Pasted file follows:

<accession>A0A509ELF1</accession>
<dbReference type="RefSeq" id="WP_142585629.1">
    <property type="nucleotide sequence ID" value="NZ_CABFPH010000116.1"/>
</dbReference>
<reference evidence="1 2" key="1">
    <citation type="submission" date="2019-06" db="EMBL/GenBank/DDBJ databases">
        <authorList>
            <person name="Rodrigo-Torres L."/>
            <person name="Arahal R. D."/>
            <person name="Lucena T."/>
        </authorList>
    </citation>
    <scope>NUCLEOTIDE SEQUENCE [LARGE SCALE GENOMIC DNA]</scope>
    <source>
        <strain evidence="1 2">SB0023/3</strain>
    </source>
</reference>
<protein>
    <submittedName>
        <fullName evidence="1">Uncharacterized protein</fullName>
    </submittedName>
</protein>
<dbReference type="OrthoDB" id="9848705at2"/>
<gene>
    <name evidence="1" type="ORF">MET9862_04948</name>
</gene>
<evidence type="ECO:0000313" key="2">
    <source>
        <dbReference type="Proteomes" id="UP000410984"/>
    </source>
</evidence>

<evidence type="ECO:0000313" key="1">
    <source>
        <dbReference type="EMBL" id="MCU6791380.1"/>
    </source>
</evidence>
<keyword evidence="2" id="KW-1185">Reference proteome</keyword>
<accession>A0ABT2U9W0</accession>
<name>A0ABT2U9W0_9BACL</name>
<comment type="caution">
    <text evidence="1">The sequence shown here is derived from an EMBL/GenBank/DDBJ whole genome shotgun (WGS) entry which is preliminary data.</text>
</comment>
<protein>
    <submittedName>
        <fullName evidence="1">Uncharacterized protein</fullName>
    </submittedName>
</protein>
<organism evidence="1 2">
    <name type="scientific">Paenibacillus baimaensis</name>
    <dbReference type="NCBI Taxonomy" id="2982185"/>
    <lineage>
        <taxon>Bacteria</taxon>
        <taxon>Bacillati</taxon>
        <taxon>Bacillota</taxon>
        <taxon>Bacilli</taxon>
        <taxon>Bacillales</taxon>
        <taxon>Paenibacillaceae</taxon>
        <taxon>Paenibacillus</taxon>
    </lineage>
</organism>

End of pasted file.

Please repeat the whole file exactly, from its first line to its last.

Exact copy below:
<accession>A0A509ELF1</accession>
<dbReference type="RefSeq" id="WP_142585629.1">
    <property type="nucleotide sequence ID" value="NZ_CABFPH010000116.1"/>
</dbReference>
<reference evidence="1 2" key="1">
    <citation type="submission" date="2019-06" db="EMBL/GenBank/DDBJ databases">
        <authorList>
            <person name="Rodrigo-Torres L."/>
            <person name="Arahal R. D."/>
            <person name="Lucena T."/>
        </authorList>
    </citation>
    <scope>NUCLEOTIDE SEQUENCE [LARGE SCALE GENOMIC DNA]</scope>
    <source>
        <strain evidence="1 2">SB0023/3</strain>
    </source>
</reference>
<protein>
    <submittedName>
        <fullName evidence="1">Uncharacterized protein</fullName>
    </submittedName>
</protein>
<dbReference type="OrthoDB" id="9848705at2"/>
<gene>
    <name evidence="1" type="ORF">MET9862_04948</name>
</gene>
<evidence type="ECO:0000313" key="2">
    <source>
        <dbReference type="Proteomes" id="UP000410984"/>
    </source>
</evidence>

<evidence type="ECO:0000313" key="1">
    <source>
        <dbReference type="EMBL" id="MCU6791380.1"/>
    </source>
</evidence>
<keyword evidence="2" id="KW-1185">Reference proteome</keyword>
<accession>A0ABT2U9W0</accession>
<name>A0ABT2U9W0_9BACL</name>
<comment type="caution">
    <text evidence="1">The sequence shown here is derived from an EMBL/GenBank/DDBJ whole genome shotgun (WGS) entry which is preliminary data.</text>
</comment>
<protein>
    <submittedName>
        <fullName evidence="1">Uncharacterized protein</fullName>
    </submittedName>
</protein>
<organism evidence="1 2">
    <name type="scientific">Paenibacillus baimaensis</name>
    <dbReference type="NCBI Taxonomy" id="2982185"/>
    <lineage>
        <taxon>Bacteria</taxon>
        <taxon>Bacillati</taxon>
        <taxon>Bacillota</taxon>
        <taxon>Bacilli</taxon>
        <taxon>Bacillales</taxon>
        <taxon>Paenibacillaceae</taxon>
        <taxon>Paenibacillus</taxon>
    </lineage>
</organism>